The International Day of Mathematics

Mathematics for a Better World

Thinking about mathematics, someone wondered, “It may not teach us how to add love or subtract hate. But it gives us every reason to hope that every problem has a solution”. This is the second year the world is observing “The International Day of Mathematics”. March 14 (3/14 or 3-14) was chosen as the date it was already celebrated in many countries as Pi Day.  Greater global awareness of mathematical sciences is vital to developing emerging areas like Artificial intelligence and understand climate change.  In finding solutions to COVID-19 pandemic, mathematics played an important role by way of modelling and providing tools to help us understand, monitor, and control the spread of the virus. The role it plays in enhancing the capabilities of weather forecasts and prepare for natural disasters, is well acknowledged. India had a rich tradition of mathematical brilliance. Panini, Pingala, Sulba Sutras (appendices of Vedas), Aryabhata, Brahmagupta and so many. Srinivasa Ramanujan was undoubtedly among the world’s greatest mathematicians in the 20th century. Interestingly Mathematics is the common language of the planet, whichever way it is written. Philosophically life oscillates between Shunya to Anantha (zero to infinity). Sound mathematical knowledge is essential to progress in all domains of learning. Simplification is not only valid in mathematics, but it teaches us to simplify the complexities of life.

ToonLogs by AnuReeSai

Some countries have recently declared mathematics to be “in crisis”, being rejected by students who consider the subject to be boring. This Day is all about remembering what mathematics is for, and in particular, how it can be the basis of innovation for sustainable development. We must recognise that mathematics, even in its most theoretical aspects, really concerns all of us.   

Audrey Azoulay
Director-General, UNESCO  

Thinking about mathematics, someone wondered, “It may not teach us how to add love or subtract hate. But it gives us every reason to hope that every problem has a solution”. This is the second year the world is observing “The International Day of Mathematics”. In 2019 UNESCO proclaimed March 14 of every year as the International Day of Mathematics.  An initiative led by the International Mathematical Union with the support of numerous international and regional organisations. March 14 was chosen as the date it was already being celebrated in many countries as Pi Day. On March 14, or 3/14, Pi Day is being observed because π, one of the world’s most widely known mathematical constants, can be rounded to 3.14.   In India, National Mathematics Day is observed every year on December 22 to celebrate the birth anniversary of mathematician Srinivasa Ramanujan.  World Maths Day is also commemorated on the first Wednesday of March.   In 2010, World Maths Day created a Guinness World Record for the Largest Online Maths Competition.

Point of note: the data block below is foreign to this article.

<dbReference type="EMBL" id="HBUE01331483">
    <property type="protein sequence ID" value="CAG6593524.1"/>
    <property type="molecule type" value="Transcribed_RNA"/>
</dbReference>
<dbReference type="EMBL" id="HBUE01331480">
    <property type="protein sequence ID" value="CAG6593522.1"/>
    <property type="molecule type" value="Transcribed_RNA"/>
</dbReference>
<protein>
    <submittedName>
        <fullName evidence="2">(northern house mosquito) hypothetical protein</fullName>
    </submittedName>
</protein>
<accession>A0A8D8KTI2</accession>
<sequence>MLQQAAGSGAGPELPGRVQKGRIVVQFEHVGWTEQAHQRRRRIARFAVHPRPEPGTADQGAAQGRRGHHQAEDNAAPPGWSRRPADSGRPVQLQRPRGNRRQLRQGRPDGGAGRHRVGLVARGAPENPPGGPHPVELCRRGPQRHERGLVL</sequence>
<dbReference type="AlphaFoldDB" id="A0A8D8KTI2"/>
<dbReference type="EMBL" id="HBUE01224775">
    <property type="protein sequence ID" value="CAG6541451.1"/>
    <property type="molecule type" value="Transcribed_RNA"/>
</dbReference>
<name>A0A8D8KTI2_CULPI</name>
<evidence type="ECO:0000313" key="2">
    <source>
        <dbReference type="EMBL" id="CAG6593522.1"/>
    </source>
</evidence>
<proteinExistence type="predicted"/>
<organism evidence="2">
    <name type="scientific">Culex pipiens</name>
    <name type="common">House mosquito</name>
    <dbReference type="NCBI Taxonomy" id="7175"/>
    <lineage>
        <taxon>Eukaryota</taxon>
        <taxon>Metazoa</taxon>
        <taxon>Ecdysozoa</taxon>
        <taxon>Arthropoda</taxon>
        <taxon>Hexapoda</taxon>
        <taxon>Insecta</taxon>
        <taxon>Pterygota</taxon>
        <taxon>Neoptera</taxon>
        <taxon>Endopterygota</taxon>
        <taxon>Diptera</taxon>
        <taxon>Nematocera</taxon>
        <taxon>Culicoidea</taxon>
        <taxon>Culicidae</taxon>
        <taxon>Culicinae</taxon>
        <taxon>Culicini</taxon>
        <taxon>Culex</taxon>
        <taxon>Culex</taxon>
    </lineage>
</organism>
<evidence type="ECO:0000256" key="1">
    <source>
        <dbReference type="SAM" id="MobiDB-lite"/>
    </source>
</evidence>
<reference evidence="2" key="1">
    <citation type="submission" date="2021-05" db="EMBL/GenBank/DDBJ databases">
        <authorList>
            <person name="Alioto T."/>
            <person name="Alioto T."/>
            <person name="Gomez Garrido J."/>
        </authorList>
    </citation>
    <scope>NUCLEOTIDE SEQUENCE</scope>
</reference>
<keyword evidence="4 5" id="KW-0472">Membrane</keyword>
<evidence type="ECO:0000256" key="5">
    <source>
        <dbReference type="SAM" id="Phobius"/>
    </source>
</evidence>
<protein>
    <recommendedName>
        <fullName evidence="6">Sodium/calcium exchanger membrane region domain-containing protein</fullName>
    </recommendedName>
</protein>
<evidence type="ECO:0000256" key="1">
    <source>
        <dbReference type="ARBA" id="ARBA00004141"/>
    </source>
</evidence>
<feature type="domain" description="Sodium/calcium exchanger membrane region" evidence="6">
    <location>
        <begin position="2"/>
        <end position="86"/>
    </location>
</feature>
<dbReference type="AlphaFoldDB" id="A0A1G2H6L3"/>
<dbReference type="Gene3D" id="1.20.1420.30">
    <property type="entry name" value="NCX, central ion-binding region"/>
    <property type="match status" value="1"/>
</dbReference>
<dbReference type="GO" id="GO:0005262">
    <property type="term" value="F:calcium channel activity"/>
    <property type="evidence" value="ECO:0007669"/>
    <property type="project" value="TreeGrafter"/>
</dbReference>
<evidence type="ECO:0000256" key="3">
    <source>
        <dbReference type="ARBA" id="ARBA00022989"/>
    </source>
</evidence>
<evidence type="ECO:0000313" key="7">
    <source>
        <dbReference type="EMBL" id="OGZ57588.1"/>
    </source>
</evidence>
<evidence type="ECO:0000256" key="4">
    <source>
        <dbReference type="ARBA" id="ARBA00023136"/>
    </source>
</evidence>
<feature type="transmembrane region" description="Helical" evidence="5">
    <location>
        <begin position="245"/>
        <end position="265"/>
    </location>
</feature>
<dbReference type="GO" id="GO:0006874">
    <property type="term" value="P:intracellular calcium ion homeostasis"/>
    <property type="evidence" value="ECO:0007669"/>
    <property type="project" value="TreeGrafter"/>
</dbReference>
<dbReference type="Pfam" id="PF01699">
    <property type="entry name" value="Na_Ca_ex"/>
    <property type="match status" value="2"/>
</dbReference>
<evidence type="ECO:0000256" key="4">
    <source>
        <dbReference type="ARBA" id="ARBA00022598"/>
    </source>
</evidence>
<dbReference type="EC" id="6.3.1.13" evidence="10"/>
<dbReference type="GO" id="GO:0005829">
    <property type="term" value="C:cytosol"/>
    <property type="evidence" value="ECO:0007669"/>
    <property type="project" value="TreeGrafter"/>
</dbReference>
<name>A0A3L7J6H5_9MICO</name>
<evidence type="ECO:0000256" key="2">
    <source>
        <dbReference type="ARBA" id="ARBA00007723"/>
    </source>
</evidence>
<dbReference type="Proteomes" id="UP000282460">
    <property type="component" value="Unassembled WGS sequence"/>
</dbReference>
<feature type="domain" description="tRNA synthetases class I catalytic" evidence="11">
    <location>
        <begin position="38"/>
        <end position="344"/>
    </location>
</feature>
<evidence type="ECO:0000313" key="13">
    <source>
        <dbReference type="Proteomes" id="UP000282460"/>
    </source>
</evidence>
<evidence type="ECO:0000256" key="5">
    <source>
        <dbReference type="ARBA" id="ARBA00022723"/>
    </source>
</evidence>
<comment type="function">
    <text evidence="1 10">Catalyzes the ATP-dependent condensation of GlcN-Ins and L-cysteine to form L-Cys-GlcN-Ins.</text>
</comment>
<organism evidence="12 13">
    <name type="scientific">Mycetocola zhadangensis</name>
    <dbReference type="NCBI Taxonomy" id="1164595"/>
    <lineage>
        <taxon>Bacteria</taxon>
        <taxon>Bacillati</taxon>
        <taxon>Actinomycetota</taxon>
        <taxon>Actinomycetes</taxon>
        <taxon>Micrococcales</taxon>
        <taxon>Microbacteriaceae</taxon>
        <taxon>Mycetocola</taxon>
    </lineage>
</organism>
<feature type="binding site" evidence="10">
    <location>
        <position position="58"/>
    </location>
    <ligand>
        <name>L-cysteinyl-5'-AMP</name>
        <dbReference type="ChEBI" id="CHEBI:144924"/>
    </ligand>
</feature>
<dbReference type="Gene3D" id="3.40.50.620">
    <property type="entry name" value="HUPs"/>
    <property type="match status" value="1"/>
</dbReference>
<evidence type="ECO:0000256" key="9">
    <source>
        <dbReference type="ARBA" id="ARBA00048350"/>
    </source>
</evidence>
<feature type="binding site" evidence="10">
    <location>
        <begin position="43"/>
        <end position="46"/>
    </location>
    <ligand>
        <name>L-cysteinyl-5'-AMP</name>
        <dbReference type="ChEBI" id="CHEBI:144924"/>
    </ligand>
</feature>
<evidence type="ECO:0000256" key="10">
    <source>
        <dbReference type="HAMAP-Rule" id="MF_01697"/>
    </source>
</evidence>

Mathematics may be defined as “the study of relationships among quantities, magnitudes and properties, and of the logical operations by which unknown quantities, magnitudes, and properties may be deduced” (Microsoft Encarta Encyclopedia) or “the study of quantity, structure, space and change” (Wikipedia). Mathematics is an essential part of humankind’s cultural heritage. It is present in arts, music, and games for human enjoyment and well-being.

Greater global awareness of mathematical sciences is vital to developing emerging areas like Artificial intelligence and understand climate change. Often the basic research in mathematical sciences sows the seeds for breakthroughs in technology and society’s management. In finding solutions to the COVID-19 pandemic, mathematics played an essential role by modelling and providing tools to help us understand, monitor, and control the spread of the virus. The role it plays in enhancing weather forecasts and preparing for natural disasters is well acknowledged. Mathematics helps to optimise transportation and communication networks and enables smart planning and management of health, economic, and social systems.

The baton of mathematics was carried by the east, particularly China, India, and the medieval Islamic empire, before the focus of mathematical innovation moved back to Europe in the late Middle Ages. India had a rich tradition of mathematical brilliance. Panini, Pingala, Sulba Sutras (appendices of Vedas), Aryabhata, Brahmagupta, and so many. In more recent times, the contributions of Satyendra Nath Bose, CR Rao, PC Mahalanobis.  Srinivasa Ramanujan was undoubtedly among the world’s greatest mathematicians in the 20th century.  

Philosophically life oscillates between Shunya to Anantha (zero to infinity). Sound mathematical knowledge is essential to progress in all domains of learning. Simplification is not only valid in mathematics, but it teaches us to simplify the complexities of life.

Interestingly Mathematics is the common language of the planet, whichever way it is written. Learn mathematics in the best way.

AnuReeSai

Toons: Anusha and Reema Jaiswal
Logs: Sai Baba

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